What’s New with Guatemala Green Coffee

Genuine Origin received the latest containers of fresh crop Guatemala 20/21 recently, and a sizeable percentage was already pre-sold through forward buying. We’re always excited to receive green coffee from Guatemala, and cup quality continues to exceed expectations year after year. In our webinar from May last year, we particularly enjoyed seeing improvements in the livelihoods of our partner producers as our relationships grow.

guatemala_coffee cherries

Ripe red Guatemala_coffee cherries

Genuine Origin has always been a service-centric green coffee supplier, and our sister company, Volcafe Guatemala holds the same values. “We recognize that the younger generation is entering the coffee business, whether they’re entrepreneurs, roasters, or importers who are taking over,” says Carlos. With an active social channel on Instagram, Volcafe Guatemala enjoys sharing everything they experience with their audience, especially with origin trips still out of reach.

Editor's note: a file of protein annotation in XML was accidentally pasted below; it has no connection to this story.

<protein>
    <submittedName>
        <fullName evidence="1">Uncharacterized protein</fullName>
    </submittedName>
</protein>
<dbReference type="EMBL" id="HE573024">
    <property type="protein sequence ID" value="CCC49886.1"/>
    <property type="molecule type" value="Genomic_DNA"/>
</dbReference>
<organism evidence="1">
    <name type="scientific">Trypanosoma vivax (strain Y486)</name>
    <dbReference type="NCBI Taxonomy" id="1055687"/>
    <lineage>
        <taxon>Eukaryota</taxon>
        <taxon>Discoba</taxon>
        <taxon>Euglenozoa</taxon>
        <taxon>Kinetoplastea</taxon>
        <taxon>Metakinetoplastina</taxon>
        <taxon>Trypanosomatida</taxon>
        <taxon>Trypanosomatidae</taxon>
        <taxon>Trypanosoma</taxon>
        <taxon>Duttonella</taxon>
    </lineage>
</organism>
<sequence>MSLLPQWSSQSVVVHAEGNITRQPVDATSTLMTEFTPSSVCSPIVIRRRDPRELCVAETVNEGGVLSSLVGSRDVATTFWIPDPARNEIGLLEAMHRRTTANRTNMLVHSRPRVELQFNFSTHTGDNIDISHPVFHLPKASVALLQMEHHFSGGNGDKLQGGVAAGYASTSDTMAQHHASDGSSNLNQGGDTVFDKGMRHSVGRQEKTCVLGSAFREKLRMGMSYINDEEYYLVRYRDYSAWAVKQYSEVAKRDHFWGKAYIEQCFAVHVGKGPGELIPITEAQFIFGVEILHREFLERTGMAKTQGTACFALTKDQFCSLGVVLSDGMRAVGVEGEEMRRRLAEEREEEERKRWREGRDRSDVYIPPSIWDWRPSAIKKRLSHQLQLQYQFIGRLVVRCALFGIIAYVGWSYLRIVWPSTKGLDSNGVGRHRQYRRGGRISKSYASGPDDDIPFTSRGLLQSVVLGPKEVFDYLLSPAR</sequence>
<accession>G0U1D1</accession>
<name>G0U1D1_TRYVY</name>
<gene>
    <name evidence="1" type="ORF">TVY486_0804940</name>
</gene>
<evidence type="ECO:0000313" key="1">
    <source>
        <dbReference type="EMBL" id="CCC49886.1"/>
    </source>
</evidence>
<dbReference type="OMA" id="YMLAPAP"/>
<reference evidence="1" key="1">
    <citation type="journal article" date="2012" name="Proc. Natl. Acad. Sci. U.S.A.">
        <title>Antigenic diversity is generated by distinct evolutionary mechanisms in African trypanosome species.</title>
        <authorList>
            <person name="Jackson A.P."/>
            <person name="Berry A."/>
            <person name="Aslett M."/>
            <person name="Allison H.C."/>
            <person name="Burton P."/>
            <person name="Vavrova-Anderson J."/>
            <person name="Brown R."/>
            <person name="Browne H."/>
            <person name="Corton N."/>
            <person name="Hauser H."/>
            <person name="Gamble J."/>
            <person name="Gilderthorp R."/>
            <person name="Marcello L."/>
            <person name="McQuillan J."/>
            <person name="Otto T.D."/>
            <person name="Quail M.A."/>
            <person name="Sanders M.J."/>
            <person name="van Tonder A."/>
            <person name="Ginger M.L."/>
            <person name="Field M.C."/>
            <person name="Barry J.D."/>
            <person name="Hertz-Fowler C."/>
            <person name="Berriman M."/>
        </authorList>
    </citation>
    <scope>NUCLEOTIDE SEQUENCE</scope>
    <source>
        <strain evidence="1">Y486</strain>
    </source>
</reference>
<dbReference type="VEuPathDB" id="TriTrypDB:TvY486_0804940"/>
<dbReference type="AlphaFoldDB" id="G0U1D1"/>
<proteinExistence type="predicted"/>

“We [at Volcafe Guatemala] want to let them know we’re friendly and welcoming and can be reached anytime via Instagram, Facebook, Zoom, Whatsapp, etc. At the same time, we’re also working this inwards to our producers,” says Carlos. Volcafe Guatemala is constantly reaching out to farmers and helping them improve their implement best practices with Volcafe Way. As a Trader who’s often in the field, Carlos constantly engages producers in conversations around their coffee and gives them as much feedback as he can.

“When farmers give me samples of their coffee, they’re giving me part of what they harvested and planted, and I have to treat it with care,” he says. “I get a lot of questions about what varieties to plant, where we send our coffee, etc., and they know me as the specialty guy whenever I’m in the field. We want producers to know we’re open to trying new varieties and processing methods and want to know about all the weird stuff they’re trying so we can show it to our clients and stay ahead of the curve,” he adds.

Guatemala’s coffee landscape is changing. Our team reports that there is more activity than they have seen in decades. “We’re starting to see the sons and daughters of producers bringing new ideas and interests. It’s good for the country because you start to see that people who work with coffee achieve some sort of status. As exporters, we need to be very active and offer them something they can’t get on their own,” says Eduardo.

What Coffee Roasters Can Expect from Genuine Origin